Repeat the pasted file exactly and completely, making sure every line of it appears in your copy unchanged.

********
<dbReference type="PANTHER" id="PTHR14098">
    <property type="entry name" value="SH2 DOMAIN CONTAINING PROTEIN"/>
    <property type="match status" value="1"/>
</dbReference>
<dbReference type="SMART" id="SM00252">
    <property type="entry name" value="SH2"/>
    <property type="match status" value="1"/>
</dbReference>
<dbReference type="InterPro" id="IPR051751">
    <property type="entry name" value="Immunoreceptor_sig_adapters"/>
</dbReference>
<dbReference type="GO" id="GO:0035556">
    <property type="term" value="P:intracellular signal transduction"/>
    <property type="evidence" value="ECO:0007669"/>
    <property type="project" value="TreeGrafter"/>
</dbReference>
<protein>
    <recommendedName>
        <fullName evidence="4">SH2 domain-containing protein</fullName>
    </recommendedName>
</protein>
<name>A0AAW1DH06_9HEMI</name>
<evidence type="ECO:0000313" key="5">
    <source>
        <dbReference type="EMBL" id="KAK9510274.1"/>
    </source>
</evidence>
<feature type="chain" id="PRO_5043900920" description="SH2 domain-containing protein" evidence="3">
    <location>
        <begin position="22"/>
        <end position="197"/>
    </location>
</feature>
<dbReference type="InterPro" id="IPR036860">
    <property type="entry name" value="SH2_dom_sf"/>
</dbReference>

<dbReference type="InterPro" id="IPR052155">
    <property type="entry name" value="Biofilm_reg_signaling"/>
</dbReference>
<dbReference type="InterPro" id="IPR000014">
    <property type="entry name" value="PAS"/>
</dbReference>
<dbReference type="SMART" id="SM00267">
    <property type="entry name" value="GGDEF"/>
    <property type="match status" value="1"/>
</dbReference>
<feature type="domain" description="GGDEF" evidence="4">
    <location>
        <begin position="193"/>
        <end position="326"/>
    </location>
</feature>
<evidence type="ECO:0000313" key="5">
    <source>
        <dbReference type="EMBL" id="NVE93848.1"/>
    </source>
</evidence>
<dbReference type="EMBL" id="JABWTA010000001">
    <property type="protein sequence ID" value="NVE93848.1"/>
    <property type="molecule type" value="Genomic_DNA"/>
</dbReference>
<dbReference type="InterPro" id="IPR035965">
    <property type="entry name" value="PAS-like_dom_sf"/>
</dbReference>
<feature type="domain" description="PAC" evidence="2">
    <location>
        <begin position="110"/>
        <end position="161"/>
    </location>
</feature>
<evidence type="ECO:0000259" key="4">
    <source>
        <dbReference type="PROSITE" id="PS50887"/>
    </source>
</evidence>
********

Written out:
<dbReference type="PANTHER" id="PTHR14098">
    <property type="entry name" value="SH2 DOMAIN CONTAINING PROTEIN"/>
    <property type="match status" value="1"/>
</dbReference>
<dbReference type="SMART" id="SM00252">
    <property type="entry name" value="SH2"/>
    <property type="match status" value="1"/>
</dbReference>
<dbReference type="InterPro" id="IPR051751">
    <property type="entry name" value="Immunoreceptor_sig_adapters"/>
</dbReference>
<dbReference type="GO" id="GO:0035556">
    <property type="term" value="P:intracellular signal transduction"/>
    <property type="evidence" value="ECO:0007669"/>
    <property type="project" value="TreeGrafter"/>
</dbReference>
<protein>
    <recommendedName>
        <fullName evidence="4">SH2 domain-containing protein</fullName>
    </recommendedName>
</protein>
<name>A0AAW1DH06_9HEMI</name>
<evidence type="ECO:0000313" key="5">
    <source>
        <dbReference type="EMBL" id="KAK9510274.1"/>
    </source>
</evidence>
<feature type="chain" id="PRO_5043900920" description="SH2 domain-containing protein" evidence="3">
    <location>
        <begin position="22"/>
        <end position="197"/>
    </location>
</feature>
<dbReference type="InterPro" id="IPR036860">
    <property type="entry name" value="SH2_dom_sf"/>
</dbReference>

<dbReference type="InterPro" id="IPR052155">
    <property type="entry name" value="Biofilm_reg_signaling"/>
</dbReference>
<dbReference type="InterPro" id="IPR000014">
    <property type="entry name" value="PAS"/>
</dbReference>
<dbReference type="SMART" id="SM00267">
    <property type="entry name" value="GGDEF"/>
    <property type="match status" value="1"/>
</dbReference>
<feature type="domain" description="GGDEF" evidence="4">
    <location>
        <begin position="193"/>
        <end position="326"/>
    </location>
</feature>
<evidence type="ECO:0000313" key="5">
    <source>
        <dbReference type="EMBL" id="NVE93848.1"/>
    </source>
</evidence>
<dbReference type="EMBL" id="JABWTA010000001">
    <property type="protein sequence ID" value="NVE93848.1"/>
    <property type="molecule type" value="Genomic_DNA"/>
</dbReference>
<dbReference type="InterPro" id="IPR035965">
    <property type="entry name" value="PAS-like_dom_sf"/>
</dbReference>
<feature type="domain" description="PAC" evidence="2">
    <location>
        <begin position="110"/>
        <end position="161"/>
    </location>
</feature>
<evidence type="ECO:0000259" key="4">
    <source>
        <dbReference type="PROSITE" id="PS50887"/>
    </source>
</evidence>